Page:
Thank you celebrancy wedding world! You have inspired me to remember my own wedding day.
Like many couples planning to get married, the logistics of getting people together can become quite a headache. Our close families were spread all over the country, indeed the world. We were in the middle of building our own house and I was in the very early stages of pregnancy so organising a big wedding was really not a top priority for us. Our priority was us! There were many, many other reasons that we chose a very quiet wedding. One of them, heartbreakingly, was that one of my best friends was terminally ill in a hospice and couldn’t be with us. That was difficult.
So yes, when planning a wedding there are so many things to consider. It’s very hard not to be influenced by the other people in your life or who you invite into your life at this time. Well meaning thoughts and wishes are very likely not intended to put pressure on you as a couple I’m sure, but it can be felt that way. We decided we were in charge therefore we made the right choices for us.
So the verbal invite went out to family & friends and went something like:
‘Alex & I are getting married Wednesday 14th of May at 2pm, come along if you like’
14th May 2003.
I was 5 months pregnant and dressed in purple tye dye and velvet. It rained all day, I later heard that a rainy day is considered lucky for a wedding – if you live in India! I remember the Dalai Lama was visiting Samye Ling and there was snow in Eskdalemuir. People were camping around the monastery to see him. I thought of them in their snowy tents. A little Tibet in Scotland. My bouquet and Alex’s buttonhole was gifted and made by a florist friend on a tressel table in our half built house. On the day another friend borrowed a car and chauffeurs cap, tied a ribbon on the bonnet of the car and drove us around for the day. After bucks fizz in the morning a group of us went for a wedding lunch before the civil ceremony in Musselburgh. Once there at Brunton Hall lots more soggy friends and family turned up in wellies with dripping umbrellas. Afternoon tea in Haddington found us taking over a hotel conservatory with the rain lashing down outside but it was warm and happy inside and we lingered over drinks. Such a raggle taggle soggy bunch we were but it was a wonderfully relaxed & happy day. 26 years later that day is remembered with such joy.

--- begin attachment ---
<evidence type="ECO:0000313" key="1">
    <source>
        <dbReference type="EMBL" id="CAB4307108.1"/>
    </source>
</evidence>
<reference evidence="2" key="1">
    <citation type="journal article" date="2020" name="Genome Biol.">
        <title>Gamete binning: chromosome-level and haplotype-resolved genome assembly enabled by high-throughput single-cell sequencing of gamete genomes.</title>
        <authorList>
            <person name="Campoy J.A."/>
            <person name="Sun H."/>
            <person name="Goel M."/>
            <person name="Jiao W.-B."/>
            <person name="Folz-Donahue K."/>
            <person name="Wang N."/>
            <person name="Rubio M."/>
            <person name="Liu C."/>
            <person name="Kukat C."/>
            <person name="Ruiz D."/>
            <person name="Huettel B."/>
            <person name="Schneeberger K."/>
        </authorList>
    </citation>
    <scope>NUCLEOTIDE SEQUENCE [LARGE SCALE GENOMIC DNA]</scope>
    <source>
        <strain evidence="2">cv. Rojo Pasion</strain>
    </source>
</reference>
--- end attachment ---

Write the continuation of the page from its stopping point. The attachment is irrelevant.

After recent discussions around burials and cremation, funeral directors and woodland burial sites I began to feel the considerations were not dissimilar to that of the choices and options made around birth. Today I watched short films about both woodland burial and funeral services at crematorium and I couldn’t help but consider the comparison to home birth and hospital birth.
Then while reading about the community group in Todmorden, Pushing up Daises, I came across a wonderful film where observations were made about the history of death in our culture and again this reminded me of the historical changes to how we birth. Currently 98% of women give birth in hospital. Hermione Elliot who is a death Doula suggests that in our culture, since the 1970’s, if not earlier, we have handed death over to health professionals and funeral directors and as a result we are not equipped emotionally, and practically, to know what to do when someone is dying and death occurs.
Whether it’s for birth or death what underpins our decisions is choice. Unbiased and evidence based therefore informed choice. As midwives we encourage couples to use the mnemonic BRAIN when making decisions in regard to birthing choices and care:
consider the Benefits,
consider the Risks,
what are the Alternatives,
what is your Instinct
if you can’t decide right now and you are safe then do Nothing for the moment
Of course not everyone will have complete choice due to a variety of reasons but in birth, and death, knowing you have some choices can be empowering. We want to give birth where we feel safe and I think this can be the same with dying and death. For some of us that will be at home, for some in a hospice or hospital.
As Hermoine points out data shows over 70% of people say they’d like to die at home but less than 20% actually do. What is it that makes this unattainable for many people? Off to see Rehana Rose’s Dead Good Film on Tuesday at the Glasgow Film Festival for more insights.
Welcome, welcome to my celebrant blog. Today I was encouraged to reflect about why I became a celebrant. Not just a celebrant but an independent celebrant. As a an NHS midwife of 20 years, working closely with women, couples and families at a transformative time in their lives I started to think of all the other life events that can transform or change us and the direction of our lives. I began to see that many of my midwifery skills were transferable in a way I had never considered before. Being a midwife is a strong part of my identity. Moving on from midwifery into celebrancy feels a very natural shift, I feel I am my authentic, grounded self in these roles. One area that is very different is regulation & I will discuss that in another post. I have a strong grounding in equality & diversity, maybe due to working in the NHS, maybe it’s inherent in me but due to this the independent celebrancy route is right for me. I want to take it and make it my own. To be true to myself, my norms beliefs & values, to weave myself into my role as a celebrant just as I have in my roles as a mother, as a midwife, as a yoga for pregnancy teacher – indeed in all the things I do.